[EDITORIAL] Awaiting health care for all

October 22, 2018 at 11:42

Awaiting health care for all

Philippine Daily Inquirer | 06:35 AM October 18, 2018


The Philippines is a step closer to enacting a Universal Health Care (UHC) law that will guarantee all Filipinos equitable access to quality and affordable health goods and services.

This, after the Senate recently passed its own version of the bill, following similar action by the House of Representatives.

The two versions now await reconciliation by a bicameral committee before President Duterte can sign it into law.

Both measures have the same core feature: Regardless of one’s health condition or economic status, all Filipinos — now estimated to number 103 million — will be placed under the National Health Insurance Program, allowing them to avail themselves of basic health services or medical procedures.

The Senate’s version states that the bill seeks to establish a “health care model that provides every Filipino access to a comprehensive set of cost-effective and quality promotive, preventive, curative, rehabilitative and palliative health services without causing financial hardships, and prioritizing the needs of the population who cannot afford such services.”

While PhilHealth claims to have achieved 93-percent coverage of the total population, that means 7 percent, or about 7 million, are still not covered by health insurance, a number equivalent to the entire population of Hong Kong.

Worth noting, too, is that a third, or 33 percent, of the 96 million PhilHealth beneficiaries in 2017 (51 percent are members and 49 percent are dependents) were classified as indigents.

Through the UHC measure, PhilHealth’s coverage will be expanded to include free consultation fees, laboratory tests and diagnostic services. In other words, services such as regular checkups, X-rays and cancer risk screenings will be provided free, at no cost to citizens.

By making health care within reach of every Filipino, proponents hope it will change the mindset among many of consulting a doctor only when their condition has become serious or life-threatening.

That is obviously because many can’t afford even the most basic health care.

“Bawal magkasakit,” as the popular tagline of a multivitamin commercial said, reflecting the difficulty among the poor to prioritize health care over their daily survival, much less to access a professional health practitioner in their lifetime.

A UHC law will undoubtedly bring relief and succor to the most marginalized Filipinos. However, it also comes with a steep price tag, prompting some quarters to question whether the government has the capability to sustain such an expensive and ambitious undertaking.

The Private Hospitals Association of the Philippines Inc., for one, has raised concerns that this might only worsen PhilHealth’s mounting debts to private hospitals, and could even result in the closure of some of these facilities.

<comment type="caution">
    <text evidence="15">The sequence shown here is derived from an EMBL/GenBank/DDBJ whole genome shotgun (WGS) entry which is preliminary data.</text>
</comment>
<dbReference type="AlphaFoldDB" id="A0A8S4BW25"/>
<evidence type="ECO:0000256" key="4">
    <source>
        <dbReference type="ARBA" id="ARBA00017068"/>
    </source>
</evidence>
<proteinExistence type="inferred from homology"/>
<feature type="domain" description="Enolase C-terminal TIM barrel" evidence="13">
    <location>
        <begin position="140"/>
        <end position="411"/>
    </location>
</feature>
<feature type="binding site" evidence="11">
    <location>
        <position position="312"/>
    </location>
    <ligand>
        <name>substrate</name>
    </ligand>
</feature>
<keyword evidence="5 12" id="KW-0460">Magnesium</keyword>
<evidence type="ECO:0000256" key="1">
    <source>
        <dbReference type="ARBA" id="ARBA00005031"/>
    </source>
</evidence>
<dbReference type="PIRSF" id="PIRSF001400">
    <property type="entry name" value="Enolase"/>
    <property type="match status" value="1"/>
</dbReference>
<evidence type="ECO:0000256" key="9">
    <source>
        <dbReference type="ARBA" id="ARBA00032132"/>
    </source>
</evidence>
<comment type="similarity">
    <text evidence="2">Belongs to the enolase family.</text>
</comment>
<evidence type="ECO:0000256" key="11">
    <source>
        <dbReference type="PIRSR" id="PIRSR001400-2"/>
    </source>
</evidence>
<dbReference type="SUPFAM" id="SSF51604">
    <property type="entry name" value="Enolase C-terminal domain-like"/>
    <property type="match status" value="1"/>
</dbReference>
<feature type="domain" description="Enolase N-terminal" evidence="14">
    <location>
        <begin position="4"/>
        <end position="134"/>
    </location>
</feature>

For the first year of its implementation alone, UHC is estimated to cost between P60 billion and P80 billion, on top of the annual budget of the Department of Health (DOH).

There are allegations of corruption within the health system that the law also needs to address.

Appropriations for the program are to be taken from the collection of sin taxes and the national government’s share in the income of the Philippine Amusement and Gaming Corp. and the Philippine Charity Sweepstakes Office, as well as from premium contributions.

By next year, the minimum contribution of PhilHealth members is also projected to increase to P300 a month from the current P200.

This week, the DOH asked the President to certify as urgent Senate Bill No. 1605, which seeks to raise tobacco taxes up to P90 from P32.50 per pack, in order to fund the UHC law.

The upgraded sin tax, if approved, will generate about P45 billion annually in revenues.

Despite the financial challenges ahead, the UHC bill deserves to be enacted into law with the same speed accorded other less important measures.

Section 15, Article II of the 1987 Constitution guarantees UHC as a fundamental human right: “The State shall protect and promote the right to health of the people and instill health consciousness among them.”

The United Nations also advocates universal health care for all its members by 2030. At present, only 58 out of 195 countries have UHC (even the United States lacks one).

Universal health care may well end up the defining landmark legislation of Mr. Duterte’s administration, one that brings the full weight of state commitment and resources to the fundamental task of caring for the wellbeing of all Filipinos without exception. The country eagerly awaits his signature on the bicameral committee’s final bill.

Source: https://opinion.inquirer.net/116826/awaiting-health-care

  All rights to the stock images are owned by Getty Images and its image partners and are protected by United States copyright laws, international treaty provisions and other applicable laws.
Getty Images and its image partners retain all rights and are available for purchase by visiting gettyimages website.

Arangkada Philippines: A Business Perspective — Move Twice As Fast | Joint Foreign Chambers of the Philippines